Arguably the best prospect left in the minor leagues, Moncada absolutely looked the part of a future star early on in the AFL. On Opening Day, he went 3-5 with a home run and a double, both to the opposite field (batting left-handed), and an RBI single he laced up the middle. He played through a thumb injury for a few games, depressing his stat line, but offensively, Moncada’s upside was clear as day. There are question marks regarding his defense, at both second and third base. He seems to have the arm for third, but he may lack the instinctual reflexes necessary to not be a liability. But then again, Miguel Cabrera and Albert Pujols both played third base at one point in their respective careers, and Moncada is a significantly better athlete than either.
Alford has shown some serious power in the AFL, launching a home run into the cactus-laden batter’s eye at Salt River Fields during the first week. The former college football player has a potent combo of potentially average power and double-plus wheels, but he still struggles with pitch recognition. He has a noisy, deep load with a high leg kick, and a lot of moving parts to his swing.
Allen looks the part of your prototypical top-of-the-order center fielder. He has plus-plus speed which translates on the basepaths and in the outfield, and he’s a switch-hitter with a short stroke from both sides. He has an above-average eye at the plate, a capable arm from center, and even flashed some home run power, hitting two dingers in one game. I don’t expect the long ball to ever be a core facet of his game, but his speed will definitely pump up his slugging percentage. His realistic role is probably a solid fourth outfielder or a low-ceiling starter on a second-division team.
The centerpiece in this summer’s Aroldis Chapman deal, Torres is the type of player many organizations would’ve deemed untouchable. Alas, the current Cubs double-play tandem is all but a combined 45 years old, making Torres expendable in a win-now move. He’s everything I expected plus some—both physically and in performance. He’s well-developed for a 19-year-old, making 22-year-old counterpart Mauricio Dubon look like he’s still trying out for JV. Early on, Torres was hitting the ball like he knew what was coming. He showed power to all fields, featuring a high leg kick, lightning-quick bat, and more loft than I ever expected from him at this age. He’s been feeling for it more recently, signaling he’s probably exhausted—physically and mentally. He waved at curveballs from Josh Staumont (who throws in the mid-to-upper-90s) in consecutive at-bats on Monday, and finished the day 0-4. But the Torres I saw early on in the AFL is a future All-Star. He’s seen time at both shortstop and second base this fall, and some scouts believe he’ll stick at shortstop. Personally, I think he’ll grow off of the position. His present range is average at best, but he has the instincts, footwork, hands, and arm to handle either the keystone or the hot corner.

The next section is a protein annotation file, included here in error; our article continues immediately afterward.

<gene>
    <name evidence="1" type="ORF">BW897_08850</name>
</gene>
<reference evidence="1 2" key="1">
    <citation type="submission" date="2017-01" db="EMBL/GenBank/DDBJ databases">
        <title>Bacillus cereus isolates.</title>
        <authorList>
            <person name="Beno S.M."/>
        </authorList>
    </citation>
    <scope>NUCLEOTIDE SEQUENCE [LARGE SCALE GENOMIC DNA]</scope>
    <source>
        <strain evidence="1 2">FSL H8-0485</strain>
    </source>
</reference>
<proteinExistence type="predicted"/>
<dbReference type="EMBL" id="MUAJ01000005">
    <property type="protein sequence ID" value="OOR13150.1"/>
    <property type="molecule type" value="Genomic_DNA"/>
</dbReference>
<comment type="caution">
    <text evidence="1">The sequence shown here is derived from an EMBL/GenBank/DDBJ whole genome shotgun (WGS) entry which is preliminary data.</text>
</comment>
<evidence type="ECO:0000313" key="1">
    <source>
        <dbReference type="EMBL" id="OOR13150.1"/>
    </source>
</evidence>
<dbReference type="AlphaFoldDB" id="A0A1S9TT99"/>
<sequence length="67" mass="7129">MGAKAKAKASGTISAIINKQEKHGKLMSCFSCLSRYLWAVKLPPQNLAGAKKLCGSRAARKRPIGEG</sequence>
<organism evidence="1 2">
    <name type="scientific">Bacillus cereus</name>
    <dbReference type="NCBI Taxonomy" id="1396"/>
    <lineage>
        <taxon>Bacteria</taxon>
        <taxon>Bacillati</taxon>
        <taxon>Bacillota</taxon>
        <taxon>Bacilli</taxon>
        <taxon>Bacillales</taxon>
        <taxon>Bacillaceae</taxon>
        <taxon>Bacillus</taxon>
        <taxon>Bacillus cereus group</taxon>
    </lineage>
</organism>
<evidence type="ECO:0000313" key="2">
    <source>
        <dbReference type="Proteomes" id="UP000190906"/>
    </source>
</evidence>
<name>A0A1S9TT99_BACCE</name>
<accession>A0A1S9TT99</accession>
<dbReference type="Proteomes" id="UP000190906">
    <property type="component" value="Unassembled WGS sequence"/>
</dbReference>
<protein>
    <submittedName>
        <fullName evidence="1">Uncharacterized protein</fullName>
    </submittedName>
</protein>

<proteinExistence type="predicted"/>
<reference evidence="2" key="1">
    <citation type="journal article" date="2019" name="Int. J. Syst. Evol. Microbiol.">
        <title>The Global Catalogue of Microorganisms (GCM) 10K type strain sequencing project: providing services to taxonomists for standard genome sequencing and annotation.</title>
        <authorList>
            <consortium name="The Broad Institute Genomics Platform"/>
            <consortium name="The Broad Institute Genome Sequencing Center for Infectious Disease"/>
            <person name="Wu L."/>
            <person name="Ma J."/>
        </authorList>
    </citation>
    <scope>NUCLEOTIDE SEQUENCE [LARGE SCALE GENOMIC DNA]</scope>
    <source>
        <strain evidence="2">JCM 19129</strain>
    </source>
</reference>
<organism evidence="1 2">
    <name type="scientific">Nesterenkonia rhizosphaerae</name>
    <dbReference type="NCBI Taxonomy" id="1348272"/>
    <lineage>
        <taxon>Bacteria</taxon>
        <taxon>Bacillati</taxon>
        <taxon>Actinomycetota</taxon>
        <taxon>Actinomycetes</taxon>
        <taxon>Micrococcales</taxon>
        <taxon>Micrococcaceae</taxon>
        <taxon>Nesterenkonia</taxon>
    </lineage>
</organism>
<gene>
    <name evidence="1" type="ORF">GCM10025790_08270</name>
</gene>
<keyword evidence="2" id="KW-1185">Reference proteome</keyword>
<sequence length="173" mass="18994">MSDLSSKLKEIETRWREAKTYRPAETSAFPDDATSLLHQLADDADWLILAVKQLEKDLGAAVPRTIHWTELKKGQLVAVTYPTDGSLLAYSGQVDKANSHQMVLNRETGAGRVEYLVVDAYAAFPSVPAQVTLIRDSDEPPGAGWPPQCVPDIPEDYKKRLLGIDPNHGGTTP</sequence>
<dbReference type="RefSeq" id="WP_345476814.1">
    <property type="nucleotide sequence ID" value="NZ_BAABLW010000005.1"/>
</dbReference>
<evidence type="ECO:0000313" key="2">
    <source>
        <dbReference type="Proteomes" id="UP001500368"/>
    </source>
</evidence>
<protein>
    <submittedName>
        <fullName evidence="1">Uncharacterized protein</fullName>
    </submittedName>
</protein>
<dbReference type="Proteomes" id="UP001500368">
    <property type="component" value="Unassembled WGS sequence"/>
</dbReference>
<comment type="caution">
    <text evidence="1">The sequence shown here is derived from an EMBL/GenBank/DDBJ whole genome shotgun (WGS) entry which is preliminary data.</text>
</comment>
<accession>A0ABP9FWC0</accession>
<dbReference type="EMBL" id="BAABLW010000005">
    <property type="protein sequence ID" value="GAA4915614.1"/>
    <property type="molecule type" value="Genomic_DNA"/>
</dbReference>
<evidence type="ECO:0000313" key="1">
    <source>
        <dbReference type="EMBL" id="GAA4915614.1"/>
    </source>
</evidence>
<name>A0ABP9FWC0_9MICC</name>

Perez is an interesting player, serving primarily as Mesa’s leadoff man. To start, he’s a switch-hitter and he has wheels—easy 65 speed. He has some on-base skills, and he’s played center field and even some second base for the Solar Sox. I didn’t see him tested in the infield, but he displayed mechanics on par or better than many of the AFL’s other second basemen during the only two routine groundballs hit his way. He has the speed for plus range at second base, but I wouldn’t bank on it until I get a better read. He’s a line-drive hitter from both sides of the plate, with a linear stroke but no better than average bat-to-ball. He’s got some deceptive strength on his lean frame, and has a reasonable chance to settle into a super utility role with the big-league club at some point in the next couple seasons.
A 16th-rounder out of an Oklahoma JuCo in 2014, Laureano is a compact center fielder with deceptive strength and plus-plus speed. His has the hit tool to bat .260+, and he’ll earn additional hits with his wheels. He has a selective approach at the plate, a quick bat, and a short stroke with mild loft. He’s a strong kid, and looks like he’s probably a gym rat, but right now it’s more gap-to-gap power. I could definitely see that short porch in Houston enticing him to utilize more of his pull power.